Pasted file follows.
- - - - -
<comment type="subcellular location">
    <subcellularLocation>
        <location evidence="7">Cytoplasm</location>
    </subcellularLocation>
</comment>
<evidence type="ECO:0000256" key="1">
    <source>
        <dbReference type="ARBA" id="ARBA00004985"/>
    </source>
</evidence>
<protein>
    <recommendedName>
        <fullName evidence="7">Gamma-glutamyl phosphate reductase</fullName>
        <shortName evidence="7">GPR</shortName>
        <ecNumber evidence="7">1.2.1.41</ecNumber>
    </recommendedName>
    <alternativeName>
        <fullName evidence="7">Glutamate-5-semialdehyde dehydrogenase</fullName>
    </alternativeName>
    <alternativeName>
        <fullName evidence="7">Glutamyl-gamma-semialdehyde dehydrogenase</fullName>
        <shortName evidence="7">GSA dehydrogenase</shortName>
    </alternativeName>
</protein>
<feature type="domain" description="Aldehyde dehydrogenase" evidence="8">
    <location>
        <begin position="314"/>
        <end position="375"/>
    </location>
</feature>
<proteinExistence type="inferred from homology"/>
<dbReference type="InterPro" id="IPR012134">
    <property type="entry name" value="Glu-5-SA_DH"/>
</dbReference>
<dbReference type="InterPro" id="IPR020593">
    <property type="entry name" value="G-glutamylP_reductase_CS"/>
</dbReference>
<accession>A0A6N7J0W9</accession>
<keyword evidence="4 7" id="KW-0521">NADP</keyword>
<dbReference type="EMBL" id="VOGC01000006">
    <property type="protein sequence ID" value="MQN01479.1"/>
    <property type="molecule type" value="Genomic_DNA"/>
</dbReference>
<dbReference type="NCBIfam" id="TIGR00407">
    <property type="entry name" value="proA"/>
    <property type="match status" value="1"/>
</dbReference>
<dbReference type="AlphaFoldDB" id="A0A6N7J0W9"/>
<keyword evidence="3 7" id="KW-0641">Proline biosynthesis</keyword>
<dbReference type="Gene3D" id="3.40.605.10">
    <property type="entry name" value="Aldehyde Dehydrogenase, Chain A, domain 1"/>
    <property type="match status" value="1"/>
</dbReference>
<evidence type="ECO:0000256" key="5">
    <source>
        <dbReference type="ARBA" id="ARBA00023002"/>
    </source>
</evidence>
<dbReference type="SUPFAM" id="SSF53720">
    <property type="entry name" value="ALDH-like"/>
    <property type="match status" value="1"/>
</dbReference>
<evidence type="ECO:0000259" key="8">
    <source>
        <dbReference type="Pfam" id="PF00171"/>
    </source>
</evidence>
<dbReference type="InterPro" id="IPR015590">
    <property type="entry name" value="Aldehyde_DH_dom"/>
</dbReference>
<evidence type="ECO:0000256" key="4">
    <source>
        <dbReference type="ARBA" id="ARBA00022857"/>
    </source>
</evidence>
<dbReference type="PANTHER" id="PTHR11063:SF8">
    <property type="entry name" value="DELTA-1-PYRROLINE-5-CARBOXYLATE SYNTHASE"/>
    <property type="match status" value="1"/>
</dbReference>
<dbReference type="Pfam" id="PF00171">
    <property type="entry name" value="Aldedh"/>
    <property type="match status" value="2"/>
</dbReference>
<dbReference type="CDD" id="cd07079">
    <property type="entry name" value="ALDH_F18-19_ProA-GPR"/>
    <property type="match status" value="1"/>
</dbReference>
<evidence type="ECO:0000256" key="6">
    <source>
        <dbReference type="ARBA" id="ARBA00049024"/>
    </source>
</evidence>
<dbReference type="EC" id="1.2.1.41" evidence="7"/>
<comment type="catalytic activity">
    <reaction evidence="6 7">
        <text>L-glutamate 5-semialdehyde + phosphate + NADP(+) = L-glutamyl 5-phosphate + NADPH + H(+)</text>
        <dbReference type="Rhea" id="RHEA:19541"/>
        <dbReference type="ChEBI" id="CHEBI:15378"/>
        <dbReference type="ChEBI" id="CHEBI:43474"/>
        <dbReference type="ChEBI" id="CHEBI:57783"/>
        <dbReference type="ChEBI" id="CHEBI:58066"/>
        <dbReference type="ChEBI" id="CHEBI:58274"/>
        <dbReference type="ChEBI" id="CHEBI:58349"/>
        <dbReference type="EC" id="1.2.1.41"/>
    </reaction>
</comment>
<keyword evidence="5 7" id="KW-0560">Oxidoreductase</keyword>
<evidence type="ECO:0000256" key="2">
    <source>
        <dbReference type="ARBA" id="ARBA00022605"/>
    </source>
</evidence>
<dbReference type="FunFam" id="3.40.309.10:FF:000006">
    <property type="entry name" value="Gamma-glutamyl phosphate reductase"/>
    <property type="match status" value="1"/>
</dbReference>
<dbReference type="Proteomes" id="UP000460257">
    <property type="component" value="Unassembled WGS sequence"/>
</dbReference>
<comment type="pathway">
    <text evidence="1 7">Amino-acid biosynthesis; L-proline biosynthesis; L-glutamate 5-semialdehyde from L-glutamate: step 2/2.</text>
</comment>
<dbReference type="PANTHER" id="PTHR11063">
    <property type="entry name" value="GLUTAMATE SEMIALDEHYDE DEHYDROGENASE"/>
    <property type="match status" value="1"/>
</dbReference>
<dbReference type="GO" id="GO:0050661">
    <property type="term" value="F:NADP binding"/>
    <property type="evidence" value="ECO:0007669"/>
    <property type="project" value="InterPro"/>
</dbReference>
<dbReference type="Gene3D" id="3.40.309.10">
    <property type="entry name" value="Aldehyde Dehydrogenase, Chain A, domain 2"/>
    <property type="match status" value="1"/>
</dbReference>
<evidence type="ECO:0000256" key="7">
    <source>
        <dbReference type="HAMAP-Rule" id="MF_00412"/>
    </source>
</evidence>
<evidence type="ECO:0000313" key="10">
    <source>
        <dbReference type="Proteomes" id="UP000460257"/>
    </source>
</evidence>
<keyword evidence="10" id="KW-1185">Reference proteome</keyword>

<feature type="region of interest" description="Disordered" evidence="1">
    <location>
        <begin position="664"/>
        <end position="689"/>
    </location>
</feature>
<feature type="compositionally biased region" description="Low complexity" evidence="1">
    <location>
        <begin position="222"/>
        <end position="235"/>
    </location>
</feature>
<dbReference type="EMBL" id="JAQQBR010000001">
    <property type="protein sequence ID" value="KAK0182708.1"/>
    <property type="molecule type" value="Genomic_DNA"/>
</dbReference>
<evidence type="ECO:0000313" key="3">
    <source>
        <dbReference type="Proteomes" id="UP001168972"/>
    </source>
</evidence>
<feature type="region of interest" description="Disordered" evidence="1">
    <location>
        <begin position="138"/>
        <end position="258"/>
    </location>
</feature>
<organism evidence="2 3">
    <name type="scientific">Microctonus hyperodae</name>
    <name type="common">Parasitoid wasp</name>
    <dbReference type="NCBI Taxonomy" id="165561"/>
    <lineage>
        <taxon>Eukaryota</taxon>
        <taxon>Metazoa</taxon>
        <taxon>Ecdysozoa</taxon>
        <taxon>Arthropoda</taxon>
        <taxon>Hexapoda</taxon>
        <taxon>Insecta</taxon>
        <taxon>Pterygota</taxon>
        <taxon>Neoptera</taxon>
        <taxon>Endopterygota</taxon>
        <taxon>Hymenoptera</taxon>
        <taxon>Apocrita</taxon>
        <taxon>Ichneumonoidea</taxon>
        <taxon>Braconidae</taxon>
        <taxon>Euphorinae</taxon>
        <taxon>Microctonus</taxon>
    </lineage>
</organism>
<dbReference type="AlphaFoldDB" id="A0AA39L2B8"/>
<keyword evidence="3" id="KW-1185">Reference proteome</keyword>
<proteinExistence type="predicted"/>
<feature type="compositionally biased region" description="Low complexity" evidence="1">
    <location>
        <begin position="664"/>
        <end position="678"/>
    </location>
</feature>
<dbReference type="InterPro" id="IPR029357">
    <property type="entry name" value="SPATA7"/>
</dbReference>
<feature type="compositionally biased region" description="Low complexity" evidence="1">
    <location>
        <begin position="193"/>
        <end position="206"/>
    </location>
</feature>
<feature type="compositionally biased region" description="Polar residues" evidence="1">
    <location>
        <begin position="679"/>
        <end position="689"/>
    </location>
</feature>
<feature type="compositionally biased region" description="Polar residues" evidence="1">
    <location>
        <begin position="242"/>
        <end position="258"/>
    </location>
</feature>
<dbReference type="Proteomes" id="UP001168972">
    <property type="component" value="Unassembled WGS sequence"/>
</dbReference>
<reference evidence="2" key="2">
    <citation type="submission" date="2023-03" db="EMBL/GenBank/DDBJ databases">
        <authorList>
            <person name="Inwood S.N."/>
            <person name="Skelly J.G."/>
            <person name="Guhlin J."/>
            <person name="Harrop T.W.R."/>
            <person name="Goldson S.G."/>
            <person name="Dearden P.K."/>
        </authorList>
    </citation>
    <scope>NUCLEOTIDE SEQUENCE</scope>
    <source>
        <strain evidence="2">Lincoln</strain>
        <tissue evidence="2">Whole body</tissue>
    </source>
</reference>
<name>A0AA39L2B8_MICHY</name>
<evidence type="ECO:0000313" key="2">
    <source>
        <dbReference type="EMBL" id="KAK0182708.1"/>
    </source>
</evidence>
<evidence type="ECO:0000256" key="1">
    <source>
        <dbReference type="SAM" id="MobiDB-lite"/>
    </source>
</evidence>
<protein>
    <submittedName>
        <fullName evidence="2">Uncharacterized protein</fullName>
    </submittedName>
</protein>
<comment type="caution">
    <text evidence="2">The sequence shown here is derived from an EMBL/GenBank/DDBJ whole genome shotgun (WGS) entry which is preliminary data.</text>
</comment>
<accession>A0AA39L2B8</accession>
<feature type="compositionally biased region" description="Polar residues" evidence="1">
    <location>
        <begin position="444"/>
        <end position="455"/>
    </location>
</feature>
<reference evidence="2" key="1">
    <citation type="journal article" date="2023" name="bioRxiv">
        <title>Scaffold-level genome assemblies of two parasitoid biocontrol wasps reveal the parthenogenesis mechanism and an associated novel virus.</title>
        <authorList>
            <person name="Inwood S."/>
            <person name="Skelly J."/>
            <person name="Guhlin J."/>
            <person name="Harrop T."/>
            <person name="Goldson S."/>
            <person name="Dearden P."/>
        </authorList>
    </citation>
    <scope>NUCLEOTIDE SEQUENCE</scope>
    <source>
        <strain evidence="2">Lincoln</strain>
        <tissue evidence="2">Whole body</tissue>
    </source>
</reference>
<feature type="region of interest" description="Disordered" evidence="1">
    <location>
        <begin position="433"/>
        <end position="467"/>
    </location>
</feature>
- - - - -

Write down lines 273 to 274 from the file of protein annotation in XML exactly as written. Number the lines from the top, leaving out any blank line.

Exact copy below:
    <citation type="journal article" date="2023" name="bioRxiv">
        <title>Scaffold-level genome assemblies of two parasitoid biocontrol wasps reveal the parthenogenesis mechanism and an associated novel virus.</title>